Paris-smogIn an effort to cut “dangerously” poor quality air in Paris, public transport has been made free for three days and cars can only be used on alternate days.  With the WHO calling air pollution a major environmental problem it seems that with the right (or perhaps wrong) set of weather conditions any city can become like Beijing.  Air pollution is caused by industrial processes, burning coal but in most cities in the world the major culprit is of course the toxic fleet of vehicles that poison the air.  

NASA pollution mortality rates

NASA Air Pollution Death Map

Future generations will look upon our present vehicle fleet with astonishment that governments were so recalcitrant in allowing the situation to evolve the way it has become – especially since technology is and has been available to prevent such poor public health outcomes.  More public transport, more bicycles and more electrified vehicles are the answer to this pressing and growing problem of air pollution and the immense strain it puts on health services around the world.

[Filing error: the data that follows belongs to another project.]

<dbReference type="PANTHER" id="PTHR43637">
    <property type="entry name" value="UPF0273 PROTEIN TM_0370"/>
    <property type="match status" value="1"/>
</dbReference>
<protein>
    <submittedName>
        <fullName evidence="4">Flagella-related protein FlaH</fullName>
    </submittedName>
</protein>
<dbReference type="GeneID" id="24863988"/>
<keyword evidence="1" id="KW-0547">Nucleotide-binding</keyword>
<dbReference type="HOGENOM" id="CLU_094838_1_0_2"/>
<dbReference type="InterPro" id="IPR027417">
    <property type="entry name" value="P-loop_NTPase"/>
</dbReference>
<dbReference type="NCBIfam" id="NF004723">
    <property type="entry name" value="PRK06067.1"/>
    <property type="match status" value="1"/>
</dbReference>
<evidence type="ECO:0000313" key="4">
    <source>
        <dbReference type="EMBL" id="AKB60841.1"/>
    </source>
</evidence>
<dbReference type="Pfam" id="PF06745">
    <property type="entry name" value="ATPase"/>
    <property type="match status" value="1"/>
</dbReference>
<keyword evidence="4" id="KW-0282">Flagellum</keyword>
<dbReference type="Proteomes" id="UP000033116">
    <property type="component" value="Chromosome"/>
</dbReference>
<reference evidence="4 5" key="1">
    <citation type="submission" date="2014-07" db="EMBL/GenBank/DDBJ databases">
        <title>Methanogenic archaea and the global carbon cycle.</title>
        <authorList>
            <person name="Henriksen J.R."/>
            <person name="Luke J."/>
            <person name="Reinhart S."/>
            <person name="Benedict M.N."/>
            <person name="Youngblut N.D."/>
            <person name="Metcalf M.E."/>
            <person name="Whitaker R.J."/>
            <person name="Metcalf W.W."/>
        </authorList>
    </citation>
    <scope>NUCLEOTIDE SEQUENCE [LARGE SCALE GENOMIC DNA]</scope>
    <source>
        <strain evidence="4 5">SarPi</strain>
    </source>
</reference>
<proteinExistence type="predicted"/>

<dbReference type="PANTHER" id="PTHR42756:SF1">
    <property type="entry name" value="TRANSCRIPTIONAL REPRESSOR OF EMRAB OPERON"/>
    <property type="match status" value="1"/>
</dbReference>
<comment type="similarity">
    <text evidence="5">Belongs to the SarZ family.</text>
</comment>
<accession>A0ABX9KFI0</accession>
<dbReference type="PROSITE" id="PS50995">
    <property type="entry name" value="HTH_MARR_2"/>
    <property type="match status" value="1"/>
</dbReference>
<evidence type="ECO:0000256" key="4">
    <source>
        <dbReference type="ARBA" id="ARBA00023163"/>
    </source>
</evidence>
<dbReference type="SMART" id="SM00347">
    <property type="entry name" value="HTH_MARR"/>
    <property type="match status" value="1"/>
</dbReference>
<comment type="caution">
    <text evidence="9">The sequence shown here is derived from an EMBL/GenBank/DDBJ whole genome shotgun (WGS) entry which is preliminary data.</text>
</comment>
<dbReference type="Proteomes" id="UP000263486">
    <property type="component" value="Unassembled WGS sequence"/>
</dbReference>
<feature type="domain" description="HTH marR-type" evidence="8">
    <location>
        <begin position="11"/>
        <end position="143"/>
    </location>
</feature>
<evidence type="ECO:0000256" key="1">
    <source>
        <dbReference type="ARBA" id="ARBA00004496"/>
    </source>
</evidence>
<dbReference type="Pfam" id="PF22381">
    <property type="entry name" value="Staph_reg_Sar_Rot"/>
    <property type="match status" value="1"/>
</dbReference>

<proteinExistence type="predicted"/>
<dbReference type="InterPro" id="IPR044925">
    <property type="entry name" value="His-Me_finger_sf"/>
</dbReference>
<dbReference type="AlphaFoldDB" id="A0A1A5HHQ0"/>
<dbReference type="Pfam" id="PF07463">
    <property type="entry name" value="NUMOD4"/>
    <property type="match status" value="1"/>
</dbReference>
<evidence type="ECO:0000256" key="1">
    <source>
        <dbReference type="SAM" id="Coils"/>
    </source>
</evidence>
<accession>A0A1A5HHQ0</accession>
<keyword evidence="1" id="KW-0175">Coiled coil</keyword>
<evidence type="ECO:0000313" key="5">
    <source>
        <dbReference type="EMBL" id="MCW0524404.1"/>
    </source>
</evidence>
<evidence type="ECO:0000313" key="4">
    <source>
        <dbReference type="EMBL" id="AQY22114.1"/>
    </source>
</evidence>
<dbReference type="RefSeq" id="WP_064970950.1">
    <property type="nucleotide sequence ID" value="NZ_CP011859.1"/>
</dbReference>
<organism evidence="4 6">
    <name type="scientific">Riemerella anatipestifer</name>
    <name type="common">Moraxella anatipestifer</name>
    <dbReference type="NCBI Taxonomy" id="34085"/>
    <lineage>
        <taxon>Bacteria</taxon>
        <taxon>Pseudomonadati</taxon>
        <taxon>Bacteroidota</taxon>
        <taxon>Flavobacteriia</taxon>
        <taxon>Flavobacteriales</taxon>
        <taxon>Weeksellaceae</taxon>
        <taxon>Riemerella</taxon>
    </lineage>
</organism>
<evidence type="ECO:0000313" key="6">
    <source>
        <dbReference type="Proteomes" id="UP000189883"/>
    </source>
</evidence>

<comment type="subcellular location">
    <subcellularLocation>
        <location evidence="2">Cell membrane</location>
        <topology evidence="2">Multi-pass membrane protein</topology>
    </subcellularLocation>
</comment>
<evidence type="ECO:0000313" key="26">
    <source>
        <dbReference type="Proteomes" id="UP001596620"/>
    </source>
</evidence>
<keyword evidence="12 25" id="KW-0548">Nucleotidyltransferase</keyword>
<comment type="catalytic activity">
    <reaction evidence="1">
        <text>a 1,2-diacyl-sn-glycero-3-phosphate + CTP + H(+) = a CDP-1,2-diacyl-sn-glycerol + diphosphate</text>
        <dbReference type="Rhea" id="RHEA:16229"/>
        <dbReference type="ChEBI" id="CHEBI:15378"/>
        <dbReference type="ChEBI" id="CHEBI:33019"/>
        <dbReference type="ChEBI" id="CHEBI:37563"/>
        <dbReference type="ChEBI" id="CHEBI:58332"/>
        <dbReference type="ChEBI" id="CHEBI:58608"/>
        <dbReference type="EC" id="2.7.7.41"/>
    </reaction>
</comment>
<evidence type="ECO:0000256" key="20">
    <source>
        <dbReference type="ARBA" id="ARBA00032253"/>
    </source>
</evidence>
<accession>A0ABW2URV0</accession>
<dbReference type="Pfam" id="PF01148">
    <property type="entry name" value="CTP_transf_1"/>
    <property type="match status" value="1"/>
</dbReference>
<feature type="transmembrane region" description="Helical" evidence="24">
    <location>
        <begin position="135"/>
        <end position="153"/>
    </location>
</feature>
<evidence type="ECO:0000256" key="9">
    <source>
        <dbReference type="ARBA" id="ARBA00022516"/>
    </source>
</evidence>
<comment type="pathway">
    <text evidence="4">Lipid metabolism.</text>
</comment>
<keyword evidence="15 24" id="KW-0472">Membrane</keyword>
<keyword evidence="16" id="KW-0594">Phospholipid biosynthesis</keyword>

As has been pointed out in MEC on many occasions the reasons for changing to a zero (localised) emissions fleet is becoming more imperative as the sheer number of vehicles in the global fleet continues to increase (see health issues).  Billions of dollars spent on health services, millions of premature deaths are reason enough for a concerted effort to replace our global toxic fleet with clean vehicles.

In Australia there are still no federal incentives to drive clean vehicles unlike just about every other developed country in the world.  Nor is there any coordinated plan for infrastructure roll out to help clean up Australian cities despite the billions of dollars spent on air pollution health costs annually.  Encouraging people to make the switch just makes economic sense as well as having better strategic and environmental outcomes.